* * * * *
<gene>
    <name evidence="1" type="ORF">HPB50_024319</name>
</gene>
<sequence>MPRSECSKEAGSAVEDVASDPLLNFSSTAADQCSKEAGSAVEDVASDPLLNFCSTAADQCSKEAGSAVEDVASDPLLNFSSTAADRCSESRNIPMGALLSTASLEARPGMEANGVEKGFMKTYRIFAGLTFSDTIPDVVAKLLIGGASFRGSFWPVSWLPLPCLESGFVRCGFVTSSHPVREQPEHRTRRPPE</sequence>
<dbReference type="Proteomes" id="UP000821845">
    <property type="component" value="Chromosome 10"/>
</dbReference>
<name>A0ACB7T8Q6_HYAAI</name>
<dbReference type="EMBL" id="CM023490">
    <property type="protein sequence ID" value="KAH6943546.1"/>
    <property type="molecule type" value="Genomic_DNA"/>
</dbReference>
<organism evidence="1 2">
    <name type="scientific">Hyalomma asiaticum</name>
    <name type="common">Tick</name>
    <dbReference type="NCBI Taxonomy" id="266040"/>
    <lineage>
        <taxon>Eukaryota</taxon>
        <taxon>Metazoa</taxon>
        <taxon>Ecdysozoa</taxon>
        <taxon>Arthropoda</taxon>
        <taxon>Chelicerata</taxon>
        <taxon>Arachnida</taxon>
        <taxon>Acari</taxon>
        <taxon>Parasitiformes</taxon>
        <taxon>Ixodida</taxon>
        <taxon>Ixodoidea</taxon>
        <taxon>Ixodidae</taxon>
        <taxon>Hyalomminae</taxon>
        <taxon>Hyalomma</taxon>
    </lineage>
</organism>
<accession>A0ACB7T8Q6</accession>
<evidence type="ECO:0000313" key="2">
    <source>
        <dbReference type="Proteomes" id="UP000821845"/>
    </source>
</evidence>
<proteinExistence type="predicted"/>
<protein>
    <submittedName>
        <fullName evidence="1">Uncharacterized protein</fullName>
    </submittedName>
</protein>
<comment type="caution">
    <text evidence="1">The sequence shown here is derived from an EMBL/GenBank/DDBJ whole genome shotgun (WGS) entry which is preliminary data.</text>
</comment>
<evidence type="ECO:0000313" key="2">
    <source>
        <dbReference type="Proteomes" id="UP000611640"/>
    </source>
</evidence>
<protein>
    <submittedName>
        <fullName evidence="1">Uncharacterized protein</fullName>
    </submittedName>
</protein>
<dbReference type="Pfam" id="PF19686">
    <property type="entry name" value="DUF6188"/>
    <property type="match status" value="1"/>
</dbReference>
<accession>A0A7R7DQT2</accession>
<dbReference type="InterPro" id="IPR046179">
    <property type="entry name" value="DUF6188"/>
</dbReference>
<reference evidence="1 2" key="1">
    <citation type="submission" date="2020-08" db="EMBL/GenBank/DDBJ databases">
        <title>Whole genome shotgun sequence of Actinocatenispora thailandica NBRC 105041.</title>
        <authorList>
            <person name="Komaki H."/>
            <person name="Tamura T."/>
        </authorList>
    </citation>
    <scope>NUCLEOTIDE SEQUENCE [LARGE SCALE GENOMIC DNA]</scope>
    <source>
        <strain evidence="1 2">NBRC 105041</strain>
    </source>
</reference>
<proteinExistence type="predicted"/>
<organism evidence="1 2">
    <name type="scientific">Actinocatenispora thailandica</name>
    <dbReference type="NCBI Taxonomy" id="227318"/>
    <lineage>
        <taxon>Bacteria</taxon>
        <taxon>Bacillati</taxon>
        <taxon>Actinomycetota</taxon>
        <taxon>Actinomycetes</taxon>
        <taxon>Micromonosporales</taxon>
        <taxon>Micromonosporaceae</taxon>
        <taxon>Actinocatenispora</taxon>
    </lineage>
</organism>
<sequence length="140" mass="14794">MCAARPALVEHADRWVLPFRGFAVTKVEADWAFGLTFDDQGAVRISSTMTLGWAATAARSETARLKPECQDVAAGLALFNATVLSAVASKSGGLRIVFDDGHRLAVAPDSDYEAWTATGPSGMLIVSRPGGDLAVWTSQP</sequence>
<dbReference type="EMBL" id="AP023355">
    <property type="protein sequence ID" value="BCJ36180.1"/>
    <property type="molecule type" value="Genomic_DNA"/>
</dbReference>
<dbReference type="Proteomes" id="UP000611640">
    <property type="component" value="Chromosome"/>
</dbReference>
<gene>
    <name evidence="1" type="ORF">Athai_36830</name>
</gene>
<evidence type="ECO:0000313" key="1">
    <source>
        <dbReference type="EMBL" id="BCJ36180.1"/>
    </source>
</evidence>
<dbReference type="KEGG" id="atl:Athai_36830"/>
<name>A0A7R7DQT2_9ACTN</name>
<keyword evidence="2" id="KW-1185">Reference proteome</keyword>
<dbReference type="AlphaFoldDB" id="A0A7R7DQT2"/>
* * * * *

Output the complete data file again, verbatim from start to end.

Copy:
<gene>
    <name evidence="1" type="ORF">HPB50_024319</name>
</gene>
<sequence>MPRSECSKEAGSAVEDVASDPLLNFSSTAADQCSKEAGSAVEDVASDPLLNFCSTAADQCSKEAGSAVEDVASDPLLNFSSTAADRCSESRNIPMGALLSTASLEARPGMEANGVEKGFMKTYRIFAGLTFSDTIPDVVAKLLIGGASFRGSFWPVSWLPLPCLESGFVRCGFVTSSHPVREQPEHRTRRPPE</sequence>
<dbReference type="Proteomes" id="UP000821845">
    <property type="component" value="Chromosome 10"/>
</dbReference>
<name>A0ACB7T8Q6_HYAAI</name>
<dbReference type="EMBL" id="CM023490">
    <property type="protein sequence ID" value="KAH6943546.1"/>
    <property type="molecule type" value="Genomic_DNA"/>
</dbReference>
<organism evidence="1 2">
    <name type="scientific">Hyalomma asiaticum</name>
    <name type="common">Tick</name>
    <dbReference type="NCBI Taxonomy" id="266040"/>
    <lineage>
        <taxon>Eukaryota</taxon>
        <taxon>Metazoa</taxon>
        <taxon>Ecdysozoa</taxon>
        <taxon>Arthropoda</taxon>
        <taxon>Chelicerata</taxon>
        <taxon>Arachnida</taxon>
        <taxon>Acari</taxon>
        <taxon>Parasitiformes</taxon>
        <taxon>Ixodida</taxon>
        <taxon>Ixodoidea</taxon>
        <taxon>Ixodidae</taxon>
        <taxon>Hyalomminae</taxon>
        <taxon>Hyalomma</taxon>
    </lineage>
</organism>
<accession>A0ACB7T8Q6</accession>
<evidence type="ECO:0000313" key="2">
    <source>
        <dbReference type="Proteomes" id="UP000821845"/>
    </source>
</evidence>
<proteinExistence type="predicted"/>
<protein>
    <submittedName>
        <fullName evidence="1">Uncharacterized protein</fullName>
    </submittedName>
</protein>
<comment type="caution">
    <text evidence="1">The sequence shown here is derived from an EMBL/GenBank/DDBJ whole genome shotgun (WGS) entry which is preliminary data.</text>
</comment>
<evidence type="ECO:0000313" key="2">
    <source>
        <dbReference type="Proteomes" id="UP000611640"/>
    </source>
</evidence>
<protein>
    <submittedName>
        <fullName evidence="1">Uncharacterized protein</fullName>
    </submittedName>
</protein>
<dbReference type="Pfam" id="PF19686">
    <property type="entry name" value="DUF6188"/>
    <property type="match status" value="1"/>
</dbReference>
<accession>A0A7R7DQT2</accession>
<dbReference type="InterPro" id="IPR046179">
    <property type="entry name" value="DUF6188"/>
</dbReference>
<reference evidence="1 2" key="1">
    <citation type="submission" date="2020-08" db="EMBL/GenBank/DDBJ databases">
        <title>Whole genome shotgun sequence of Actinocatenispora thailandica NBRC 105041.</title>
        <authorList>
            <person name="Komaki H."/>
            <person name="Tamura T."/>
        </authorList>
    </citation>
    <scope>NUCLEOTIDE SEQUENCE [LARGE SCALE GENOMIC DNA]</scope>
    <source>
        <strain evidence="1 2">NBRC 105041</strain>
    </source>
</reference>
<proteinExistence type="predicted"/>
<organism evidence="1 2">
    <name type="scientific">Actinocatenispora thailandica</name>
    <dbReference type="NCBI Taxonomy" id="227318"/>
    <lineage>
        <taxon>Bacteria</taxon>
        <taxon>Bacillati</taxon>
        <taxon>Actinomycetota</taxon>
        <taxon>Actinomycetes</taxon>
        <taxon>Micromonosporales</taxon>
        <taxon>Micromonosporaceae</taxon>
        <taxon>Actinocatenispora</taxon>
    </lineage>
</organism>
<sequence length="140" mass="14794">MCAARPALVEHADRWVLPFRGFAVTKVEADWAFGLTFDDQGAVRISSTMTLGWAATAARSETARLKPECQDVAAGLALFNATVLSAVASKSGGLRIVFDDGHRLAVAPDSDYEAWTATGPSGMLIVSRPGGDLAVWTSQP</sequence>
<dbReference type="EMBL" id="AP023355">
    <property type="protein sequence ID" value="BCJ36180.1"/>
    <property type="molecule type" value="Genomic_DNA"/>
</dbReference>
<dbReference type="Proteomes" id="UP000611640">
    <property type="component" value="Chromosome"/>
</dbReference>
<gene>
    <name evidence="1" type="ORF">Athai_36830</name>
</gene>
<evidence type="ECO:0000313" key="1">
    <source>
        <dbReference type="EMBL" id="BCJ36180.1"/>
    </source>
</evidence>
<dbReference type="KEGG" id="atl:Athai_36830"/>
<name>A0A7R7DQT2_9ACTN</name>
<keyword evidence="2" id="KW-1185">Reference proteome</keyword>
<dbReference type="AlphaFoldDB" id="A0A7R7DQT2"/>